This time last year, the director of the Jet Propulsion Laboratory sat at home watching the Rose Parade on television.
Out in the solar system, the Spirit rover was nearing Mars. Cozy in his living room, Charles Elachi daydreamed.
"I thought, 'If we are successful, it would be great to have a float in the parade,' " he recalled recently.
The mission was a success, and there will be a float.
A JPL-designed creation has landed on the streets of Pasadena -- a 50-foot, robot-like figure, in a takeoff posture, skates atop a model of the solar system, periodically firing carbon dioxide rockets from a pack on its broad back.
The giant's body is made up of models of 10 different JPL spacecraft, starting with its rover feet -- Spirit on the right, Opportunity on the left.
JPL, which is managed for NASA by Caltech, has 16 spacecraft currently collecting data from the cosmos, and its float celebrates all of them.
"For us, it's a golden age of deep space exploration," Elachi said.
For parade-goers, rain should not be a problem, according to the National Weather Service. As of late Friday, a 20% chance of rain was forecast for Pasadena, with today's temperatures ranging from the high 30s to the lower 60s.
But the latest storms were enough to leave nearly 14,000 parking spaces at the Brookside Golf Course either soggy or underwater and unusable. Rose Bowl officials on Friday called for drivers to take public transportation to the game.
From 6 a.m. until 3 p.m., Gold Line trains will run every 8 minutes. From 3 p.m. until 8 p.m. they will run every 10 minutes.
Among the options: The Metropolitan Transportation Authority said the Gold Line was prepared to take more than 30,000 additional riders to the Memorial Park station, where people going to the game can walk three blocks to the Parsons Engineering complex at Walnut Street and Fair Oaks Avenue for a free shuttle to the Rose Bowl. There are 2,000 parking spaces at Union Station downtown.
Fans can also take a $10 shuttle from the Staples Center, although only 2,500 spots are available.
"It's going to be a beautiful day," said Darryl Dunn, general manager of the Rose Bowl Operating Co. "People just need to leave earlier, and recognize there is a situation."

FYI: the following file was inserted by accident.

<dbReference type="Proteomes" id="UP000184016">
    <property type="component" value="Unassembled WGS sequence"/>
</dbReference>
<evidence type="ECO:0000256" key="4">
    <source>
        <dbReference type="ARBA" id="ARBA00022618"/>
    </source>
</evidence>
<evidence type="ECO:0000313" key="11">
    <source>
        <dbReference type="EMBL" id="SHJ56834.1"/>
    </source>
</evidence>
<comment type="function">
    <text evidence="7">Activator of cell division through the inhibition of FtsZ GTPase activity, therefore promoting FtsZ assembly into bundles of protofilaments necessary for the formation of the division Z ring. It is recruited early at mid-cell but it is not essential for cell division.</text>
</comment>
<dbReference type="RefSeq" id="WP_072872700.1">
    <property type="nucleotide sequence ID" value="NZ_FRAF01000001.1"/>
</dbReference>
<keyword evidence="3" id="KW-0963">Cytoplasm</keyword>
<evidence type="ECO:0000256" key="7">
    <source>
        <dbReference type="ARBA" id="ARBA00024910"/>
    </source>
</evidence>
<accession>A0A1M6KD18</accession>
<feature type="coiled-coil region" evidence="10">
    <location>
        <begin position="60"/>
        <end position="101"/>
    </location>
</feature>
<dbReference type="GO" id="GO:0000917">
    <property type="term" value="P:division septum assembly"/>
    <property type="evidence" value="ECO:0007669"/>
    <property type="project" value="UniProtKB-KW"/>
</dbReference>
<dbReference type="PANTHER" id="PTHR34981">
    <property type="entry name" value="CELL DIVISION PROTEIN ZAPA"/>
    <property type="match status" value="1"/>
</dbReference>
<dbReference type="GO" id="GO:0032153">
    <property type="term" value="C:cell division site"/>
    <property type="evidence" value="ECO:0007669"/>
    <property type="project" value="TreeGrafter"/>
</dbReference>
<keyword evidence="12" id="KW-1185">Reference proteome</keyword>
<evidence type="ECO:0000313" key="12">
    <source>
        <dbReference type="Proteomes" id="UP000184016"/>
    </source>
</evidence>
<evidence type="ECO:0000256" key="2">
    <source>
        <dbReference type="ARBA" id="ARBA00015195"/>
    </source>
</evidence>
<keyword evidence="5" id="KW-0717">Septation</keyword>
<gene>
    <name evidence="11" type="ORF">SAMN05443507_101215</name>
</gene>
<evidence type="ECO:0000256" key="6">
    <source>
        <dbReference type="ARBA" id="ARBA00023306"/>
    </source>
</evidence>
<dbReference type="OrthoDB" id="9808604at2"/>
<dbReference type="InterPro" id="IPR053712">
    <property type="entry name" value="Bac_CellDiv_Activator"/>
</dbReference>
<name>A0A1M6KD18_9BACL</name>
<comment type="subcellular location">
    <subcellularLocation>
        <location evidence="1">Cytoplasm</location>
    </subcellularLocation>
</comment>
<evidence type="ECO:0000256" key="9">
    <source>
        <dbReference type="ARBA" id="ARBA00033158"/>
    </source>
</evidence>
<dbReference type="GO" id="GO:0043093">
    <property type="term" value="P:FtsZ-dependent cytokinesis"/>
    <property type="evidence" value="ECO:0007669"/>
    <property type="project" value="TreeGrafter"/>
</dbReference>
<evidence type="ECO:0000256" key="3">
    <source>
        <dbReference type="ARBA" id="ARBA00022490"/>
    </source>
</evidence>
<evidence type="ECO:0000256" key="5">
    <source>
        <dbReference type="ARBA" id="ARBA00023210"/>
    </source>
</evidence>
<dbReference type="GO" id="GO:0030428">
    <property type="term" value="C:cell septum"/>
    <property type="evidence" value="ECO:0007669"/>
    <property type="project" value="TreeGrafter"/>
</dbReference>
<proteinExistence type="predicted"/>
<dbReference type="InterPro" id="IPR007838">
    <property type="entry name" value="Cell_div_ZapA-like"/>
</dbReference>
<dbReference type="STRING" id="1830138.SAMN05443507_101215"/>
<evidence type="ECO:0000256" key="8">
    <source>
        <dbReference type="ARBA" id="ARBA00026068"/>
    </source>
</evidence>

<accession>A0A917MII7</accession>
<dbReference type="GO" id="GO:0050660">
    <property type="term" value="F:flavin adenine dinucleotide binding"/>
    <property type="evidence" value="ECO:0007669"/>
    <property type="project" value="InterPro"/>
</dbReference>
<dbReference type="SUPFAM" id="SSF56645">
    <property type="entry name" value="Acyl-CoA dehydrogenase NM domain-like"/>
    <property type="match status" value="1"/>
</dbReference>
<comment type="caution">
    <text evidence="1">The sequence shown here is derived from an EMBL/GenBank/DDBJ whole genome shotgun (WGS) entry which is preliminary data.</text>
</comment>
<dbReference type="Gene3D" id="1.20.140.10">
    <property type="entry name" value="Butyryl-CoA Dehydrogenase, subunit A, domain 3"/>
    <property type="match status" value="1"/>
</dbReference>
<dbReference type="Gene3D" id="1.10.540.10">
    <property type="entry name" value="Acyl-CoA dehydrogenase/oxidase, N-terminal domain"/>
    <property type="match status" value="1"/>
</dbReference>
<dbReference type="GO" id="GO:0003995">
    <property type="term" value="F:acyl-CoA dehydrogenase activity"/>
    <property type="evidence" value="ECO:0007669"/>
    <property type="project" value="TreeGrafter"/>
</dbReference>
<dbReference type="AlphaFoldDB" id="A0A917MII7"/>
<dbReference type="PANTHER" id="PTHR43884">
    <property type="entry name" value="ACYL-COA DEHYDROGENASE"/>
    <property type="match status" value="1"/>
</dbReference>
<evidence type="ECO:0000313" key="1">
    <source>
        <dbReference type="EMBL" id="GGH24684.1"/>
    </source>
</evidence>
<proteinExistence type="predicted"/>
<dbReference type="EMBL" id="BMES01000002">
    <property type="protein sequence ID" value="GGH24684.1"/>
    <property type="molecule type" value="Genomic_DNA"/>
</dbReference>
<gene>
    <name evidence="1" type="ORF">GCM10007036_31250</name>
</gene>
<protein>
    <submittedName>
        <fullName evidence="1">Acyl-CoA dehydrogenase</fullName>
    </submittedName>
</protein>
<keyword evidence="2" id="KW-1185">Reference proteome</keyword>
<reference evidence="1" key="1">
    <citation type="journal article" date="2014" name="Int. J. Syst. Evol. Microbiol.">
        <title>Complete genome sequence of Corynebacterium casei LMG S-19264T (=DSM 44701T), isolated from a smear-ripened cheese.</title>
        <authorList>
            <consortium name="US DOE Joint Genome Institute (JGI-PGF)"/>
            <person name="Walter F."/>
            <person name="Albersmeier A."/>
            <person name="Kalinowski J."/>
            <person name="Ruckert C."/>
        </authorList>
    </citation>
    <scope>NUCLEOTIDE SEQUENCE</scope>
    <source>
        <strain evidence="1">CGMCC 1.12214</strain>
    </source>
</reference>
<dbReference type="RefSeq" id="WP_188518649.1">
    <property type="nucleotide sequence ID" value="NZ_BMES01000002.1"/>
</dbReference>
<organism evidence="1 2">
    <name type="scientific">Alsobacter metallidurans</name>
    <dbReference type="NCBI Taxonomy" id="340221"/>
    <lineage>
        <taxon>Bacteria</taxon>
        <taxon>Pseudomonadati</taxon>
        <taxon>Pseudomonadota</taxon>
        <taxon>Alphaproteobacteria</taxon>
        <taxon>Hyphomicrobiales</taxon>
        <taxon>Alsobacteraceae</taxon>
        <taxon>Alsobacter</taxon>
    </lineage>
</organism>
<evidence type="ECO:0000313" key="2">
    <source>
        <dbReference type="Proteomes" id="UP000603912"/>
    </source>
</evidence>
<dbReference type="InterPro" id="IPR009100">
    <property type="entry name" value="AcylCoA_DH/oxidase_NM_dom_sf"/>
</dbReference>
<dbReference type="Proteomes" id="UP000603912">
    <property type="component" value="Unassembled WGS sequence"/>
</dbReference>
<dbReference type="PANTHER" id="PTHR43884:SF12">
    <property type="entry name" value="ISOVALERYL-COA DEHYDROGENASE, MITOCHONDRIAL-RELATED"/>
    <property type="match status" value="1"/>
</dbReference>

"We're hoping all the weather forecasters are correct" and it won't rain, said Bill Flinn, chief operating officer of the Tournament of Roses. "People are going to be wondering how we are able to control this."
"But in perspective of all the things going on today, a little rain on our parade is OK," he added.
The worst weather should be over by parade time, but the rain was enough to quell the traditional throngs of campers who gather on Colorado Boulevard the day before the parade. By Friday afternoon, there was still plenty of sidewalk space along the parade route, with only a few hundred early arrivals staking spots.
Jay and Jeanne Ganske kept up a family tradition, driving from their Leona Valley home and arriving in Pasadena at 11 a.m. with their two teenagers, who were joined by five friends. They were pleased to find a place in front of Macy's despite their midday arrival. "We knew with the rain we'd have better luck finding a spot," Jeanne said.
It was the family's fourth trip to the parade, and they were prepared for all weather conditions, with plenty of blue tarps, umbrellas and ponchos. Along with an inflatable couch, they also packed a board game to make light of their chance of getting drenched. "We brought the 'Survivor' game so if it rains we'll pretend we're surviving," Jeanne said.
In some ways, camping out is the family's favorite part of the ritual. They especially enjoy what has become another tradition: the late-night food fight that typically gets going near midnight. For this, the Ganskes packed 10 bags of marshmallows and two bags of tortillas for flinging the night away. "We don't care for the parade, we come for the marshmallow fight," Jeanne said.
The Rose Parade is not exactly unexplored territory for JPL.
But the last time JPL had a float in the parade was 1963, to toast the Mariner 2, which had flown past Venus the month before. It was the first spacecraft to get close enough to study another planet.
Times were different back then, when then-JPL Director William Pickering served as the parade's grand marshal.
The Mariner 2-themed float, meant to depict the spacecraft alongside Venus, wasn't exactly high-tech. A plump orb decorated with orange and yellow flowers and bearing the words "Venus to Pasadena" sat atop a small trailer. A model of the Mariner 2, looking like a prop straight out of an early "Star Trek" episode, jutted from the back of the orb.
Family is the theme of the 2005 Rose Parade. JPL director Elachi wanted the lab's float to describe the whole family of spacecraft, not just its famous Mars rovers, whose explorations have so captivated the public.